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Yesterday I attended a Rajeev Circle event at Stanford University. Professor Rajeev Motwani was an extraordinary connector between Stanford University and the entrepreneurial world in the Silicon Valley and beyond. The Rajeev Circle meets regularly to further his legacy in the areas of science, mentorship, investment and philanthropy. In yesterday's meeting we had the honor of getting advise from Eric Schmidt, executive chairman of Google, Ron Conway, super angel of the Silicon Valley, and others.
I recorded the fireside chat between Ron Conway and Manish Chandra on the topic of starting and growing a startup. Below is the transcript.
Rajeev was an exceptional mentor to entrepreneurs.
Young entrepreneurs Larry Page, Sergey Brin and now Mark Zuckerberg eagerly learn how to run a company, "anything you can do to help me learn how to start a company I am all ears".
Ron as a super angel is first investing in the entrepreneurs, then in ideas.
Good connections with influential people is key to start a business. Manish of early Google, "I sent one e-mail to Ron, and Ron sent a bunch of e-mails, and pretty soon within a week we had almost every single media company that was relevant to our space."
Great entrepreneurs set clear goals and metrics. Mark Zuckerberg said to angel investor Ron with 100% competency that he "will reach 300 million users". Facebook has 800 million and counting.
Mark Zuckerberg's "rate of maturity is on a logarithmic scale." Ron sees Mark every 6 month, and "every time I see him I say, you are a different person. Your outlook on the business, and your business acumen is completely different."
Defining entrepreneurs change how we live and interact, "a defining entrepreneur is an entrepreneur that has the mindset of the consumer burned into their brain."
Transcript of fireside chat between Ron Conway and Manish Chandra
Manish: Ron, thanks for taking the time to join us, I know it's incredibly busy time in Silicon Valley and certain for you. We have just been talking before, and the first time I met Ron was with Professor Rajeev Motwani. and I just wanted to find out how you met Rajeev.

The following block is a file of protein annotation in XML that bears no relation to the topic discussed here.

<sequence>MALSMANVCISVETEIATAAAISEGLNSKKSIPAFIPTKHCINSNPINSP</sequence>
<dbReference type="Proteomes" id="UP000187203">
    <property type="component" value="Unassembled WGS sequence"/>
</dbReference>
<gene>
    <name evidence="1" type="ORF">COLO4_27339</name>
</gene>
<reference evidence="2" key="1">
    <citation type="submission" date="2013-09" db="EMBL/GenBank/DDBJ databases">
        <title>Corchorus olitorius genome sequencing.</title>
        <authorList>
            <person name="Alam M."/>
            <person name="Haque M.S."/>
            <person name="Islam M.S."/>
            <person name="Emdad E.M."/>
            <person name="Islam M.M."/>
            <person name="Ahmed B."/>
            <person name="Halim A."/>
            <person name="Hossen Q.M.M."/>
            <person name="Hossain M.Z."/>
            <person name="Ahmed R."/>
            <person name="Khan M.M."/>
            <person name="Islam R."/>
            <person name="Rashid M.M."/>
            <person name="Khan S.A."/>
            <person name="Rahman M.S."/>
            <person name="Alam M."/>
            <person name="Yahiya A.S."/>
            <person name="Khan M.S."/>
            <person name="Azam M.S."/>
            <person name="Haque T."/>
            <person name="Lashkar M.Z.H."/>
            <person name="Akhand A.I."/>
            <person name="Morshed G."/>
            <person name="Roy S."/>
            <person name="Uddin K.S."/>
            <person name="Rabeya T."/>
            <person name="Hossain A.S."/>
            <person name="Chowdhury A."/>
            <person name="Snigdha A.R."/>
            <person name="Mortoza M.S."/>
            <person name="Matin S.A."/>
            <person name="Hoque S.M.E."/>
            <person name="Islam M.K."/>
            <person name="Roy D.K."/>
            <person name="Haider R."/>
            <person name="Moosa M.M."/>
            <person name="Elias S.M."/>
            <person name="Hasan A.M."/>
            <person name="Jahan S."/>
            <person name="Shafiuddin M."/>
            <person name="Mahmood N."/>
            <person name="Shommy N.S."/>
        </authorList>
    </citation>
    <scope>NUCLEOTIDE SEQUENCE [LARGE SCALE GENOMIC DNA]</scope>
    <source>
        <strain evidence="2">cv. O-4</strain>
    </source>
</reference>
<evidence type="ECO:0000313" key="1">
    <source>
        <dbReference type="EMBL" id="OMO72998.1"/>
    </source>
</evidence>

Ron: Sure. Here is Asha [Jadeja Motwani]. I first met Asha and Rajeev in the very early days of Google when Rajeev was giving Larry [Page] and Sergey [Brin] what I would call algorithm advise. What was the name of the paper?
Asha: Page rank?
No, no, it was something cuter than that. [...] "The web in your pocket" was the paper that Rajeev wrote with Larry and Sergey. If I am getting this wrong, correct me, but I think that is right. I was an early investor in Google. I invested when KP [Kleiner Perkins] and Sequoia invested. At that time I met Asha and Rajeev. Rajeev had an immediate significant impact on me because I have invested in 600 companies and in investing in 600 companies you meet a couple thousand people that are running these companies. On the Google team was this Professor from Standford, Rajeev, who you could tell that he got a lot of brain power. But what I like even better is what a nice person he was. And I couldn't believe how humble he was. Humble is understated, but believe me, when he said something, if you did not internalize and listen to it I think you were stupid. And I consider myself stupid. So, anytime I had with Rajeev I cherished.
And this was in 1998, it wasn't long before Rajeev and Asha said, hey, we have this idea, that because of all our connections with the computer science departments at the top 5 [universities] in the United States, why don't we harvest the companies that are being started out of these computer science companies and start a little angel fund around that. I already was running Angel Investment LLP, but Rajeev and Asha wanted to start a much smaller fund, just to take advantage of their connections at these top 5 universities. And I had the honor of naming them as many of you have heard of it, Dot Edu Ventures. The name is obvious, but I thought it is a cute name and was delighted that Rajeev and Asha adapted that name. And then we co-invested together and the shared deal flow between our two funds. And that is what formed our lasting relationship.
But if Rajeev spoke, you really were stupid not to listen, because, never say something unless something needed to be said. He was a very very wise person. We would would meet with entrepreneurs all the time, and Rajeev would say, and here is what I think ,and here is what I think. And he always would be right. With the entrepreneur he would always say, did you think of doing this, did you think of meeting this person, did you think of this channel. It was not just about engineering, Rajeev knew the whole landscape. So I wouldn't let many entrepreneur meet with Asha and Rajeev, because that was a privilege. And when they met, they got the best advise, ever. And that is, what we want to continue with Rajeev Circle, is giving entrepreneurs great advise like Rajeev did.